Space burial

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Space burials launch cremated remains out of the atmosphere.

Space burial refers to the launching of cremated remains into outer space. Missions may go into orbit around the Earth, to other planetary bodies (such as the Moon), or into deep space. The cremated remains are not actually scattered in space, and thus do not contribute to space debris. Instead, the ashes remain sealed inside their spacecraft until the spacecraft either: re-enters the Earth's atmosphere and burns up upon re-entry (Earth orbit missions); reaches its final, extraterrestrial destination (e.g. the Moon); or escapes the solar system (deep space missions). To a lesser extent, suborbital flights provide the opportunity to briefly fly ashes into space and return them back to Earth for recovery. Only a sample of remains is launched so as to make the service affordable. Private companies such as Celestis, Inc.[1] and Elysium Space[2][3][4][5] offer space burial services.

History[edit]

The concept of launching remains into space using conventional rockets was proposed by the science fiction author Neil R. Jones in the novella "The Jameson Satellite," which was published in the pulp magazine "Amazing Stories" in 1931.[6] It was later proposed as a commercial service in the 1965 movie, "The Loved One,"[7] and by Richard DeGroot in a Seattle Times newspaper article on April 3, 1977.[8] Since 1997, the private company Celestis has conducted numerous space burials flying as secondary payloads.[9]

Gene Roddenberry (third from the right) in 1976 with most of the cast of Star Trek at the rollout of the Space Shuttle Enterprise at the Rockwell International plant at Palmdale, California, USA

The first space burial occurred in 1992 when the NASA space shuttle Columbia (mission STS-52) carried a portion of Gene Roddenberry's cremated remains into space and returned them to Earth.[10]

The first private space burial, Celestis' Earthview 01: The Founders Flight, was launched on April 21, 1997. An aircraft, departing from the Canary Islands, carried a Pegasus rocket containing samples of the remains of 24 people to an altitude of 11 km (38,000 ft) above the Atlantic Ocean. The rocket then carried the remains into an elliptical orbit with an apogee of 578 km (359 mi) and a perigee of 551 km (342 mi), orbiting the Earth once every 96 minutes until reentry on May 20, 2002, northeast of Australia. Famous people on this flight included Gene Roddenberry and Timothy Leary.[11]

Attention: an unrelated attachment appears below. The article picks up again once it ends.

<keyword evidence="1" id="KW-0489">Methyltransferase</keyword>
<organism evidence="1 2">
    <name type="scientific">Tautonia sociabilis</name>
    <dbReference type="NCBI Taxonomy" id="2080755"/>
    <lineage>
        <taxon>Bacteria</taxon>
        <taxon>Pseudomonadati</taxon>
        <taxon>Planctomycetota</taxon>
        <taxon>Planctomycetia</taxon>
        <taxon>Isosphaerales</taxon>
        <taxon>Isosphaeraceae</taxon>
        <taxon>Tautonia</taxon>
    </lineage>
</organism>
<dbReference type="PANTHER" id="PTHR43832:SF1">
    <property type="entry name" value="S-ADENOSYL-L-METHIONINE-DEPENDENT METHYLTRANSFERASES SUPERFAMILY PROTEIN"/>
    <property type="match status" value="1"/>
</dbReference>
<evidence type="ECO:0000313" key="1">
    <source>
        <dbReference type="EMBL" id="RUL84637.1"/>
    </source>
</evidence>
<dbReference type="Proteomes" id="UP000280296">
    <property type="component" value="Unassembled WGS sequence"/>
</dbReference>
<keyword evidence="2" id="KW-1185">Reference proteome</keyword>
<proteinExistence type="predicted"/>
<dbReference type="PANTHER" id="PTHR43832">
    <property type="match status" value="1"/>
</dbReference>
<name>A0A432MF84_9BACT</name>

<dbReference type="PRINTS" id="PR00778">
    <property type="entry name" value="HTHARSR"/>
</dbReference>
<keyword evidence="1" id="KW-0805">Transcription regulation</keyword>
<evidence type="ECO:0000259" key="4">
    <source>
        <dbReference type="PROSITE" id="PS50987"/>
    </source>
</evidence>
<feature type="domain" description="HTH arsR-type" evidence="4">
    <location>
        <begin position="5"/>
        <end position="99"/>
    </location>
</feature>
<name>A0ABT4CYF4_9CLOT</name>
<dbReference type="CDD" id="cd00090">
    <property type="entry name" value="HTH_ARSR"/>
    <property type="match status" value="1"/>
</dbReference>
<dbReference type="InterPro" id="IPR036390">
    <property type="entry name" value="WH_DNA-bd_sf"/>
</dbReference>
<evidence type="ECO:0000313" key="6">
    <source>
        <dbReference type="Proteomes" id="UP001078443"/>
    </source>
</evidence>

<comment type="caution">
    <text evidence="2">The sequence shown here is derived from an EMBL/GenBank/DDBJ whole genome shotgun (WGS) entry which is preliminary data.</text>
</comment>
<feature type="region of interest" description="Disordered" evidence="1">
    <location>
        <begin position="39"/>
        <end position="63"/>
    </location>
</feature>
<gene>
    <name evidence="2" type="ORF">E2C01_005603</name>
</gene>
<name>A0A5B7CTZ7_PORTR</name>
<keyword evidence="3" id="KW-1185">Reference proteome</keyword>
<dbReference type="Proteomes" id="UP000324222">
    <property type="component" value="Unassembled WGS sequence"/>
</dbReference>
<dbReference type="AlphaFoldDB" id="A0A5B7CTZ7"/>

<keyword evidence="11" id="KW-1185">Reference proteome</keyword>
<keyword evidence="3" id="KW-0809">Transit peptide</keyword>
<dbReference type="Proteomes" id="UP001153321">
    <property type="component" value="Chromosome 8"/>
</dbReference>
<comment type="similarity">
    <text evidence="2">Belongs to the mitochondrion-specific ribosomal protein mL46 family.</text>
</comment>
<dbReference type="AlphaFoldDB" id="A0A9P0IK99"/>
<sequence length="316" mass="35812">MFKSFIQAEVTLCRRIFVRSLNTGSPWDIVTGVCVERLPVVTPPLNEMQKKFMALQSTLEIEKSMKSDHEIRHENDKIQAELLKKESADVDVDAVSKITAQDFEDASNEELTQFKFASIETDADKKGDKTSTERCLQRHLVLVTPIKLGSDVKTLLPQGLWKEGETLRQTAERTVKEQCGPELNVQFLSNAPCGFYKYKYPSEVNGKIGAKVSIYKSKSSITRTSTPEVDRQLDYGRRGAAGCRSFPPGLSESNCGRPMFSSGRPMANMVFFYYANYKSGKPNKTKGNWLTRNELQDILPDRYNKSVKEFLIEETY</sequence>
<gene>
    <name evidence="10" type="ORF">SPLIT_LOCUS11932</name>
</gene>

The first moon burial was that of Dr. Eugene Shoemaker, a portion of whose cremated remains were flown to the Moon by NASA.[12] Shoemaker's former colleague Carolyn Porco, a University of Arizona professor, proposed and produced the tribute of having Shoemaker's ashes launched aboard the NASA's Lunar Prospector spacecraft.[13] Ten days after Shoemaker's passing, Porco had the go-ahead from NASA administrators and delivered the ashes to the Lunar Prospector Mission Director Scott Hubbard at the NASA Ames Research Center.[12][14] The ashes were accompanied by a piece of brass foil inscribed with an image of a Comet Hale-Bopp, an image of Meteor Crater in northern Arizona, and a passage from William Shakespeare’s Romeo and Juliet.[12] The Lunar Prospector spacecraft was launched on January 6, 1998 and impacted the south polar region of the moon on July 31, 1999.[15]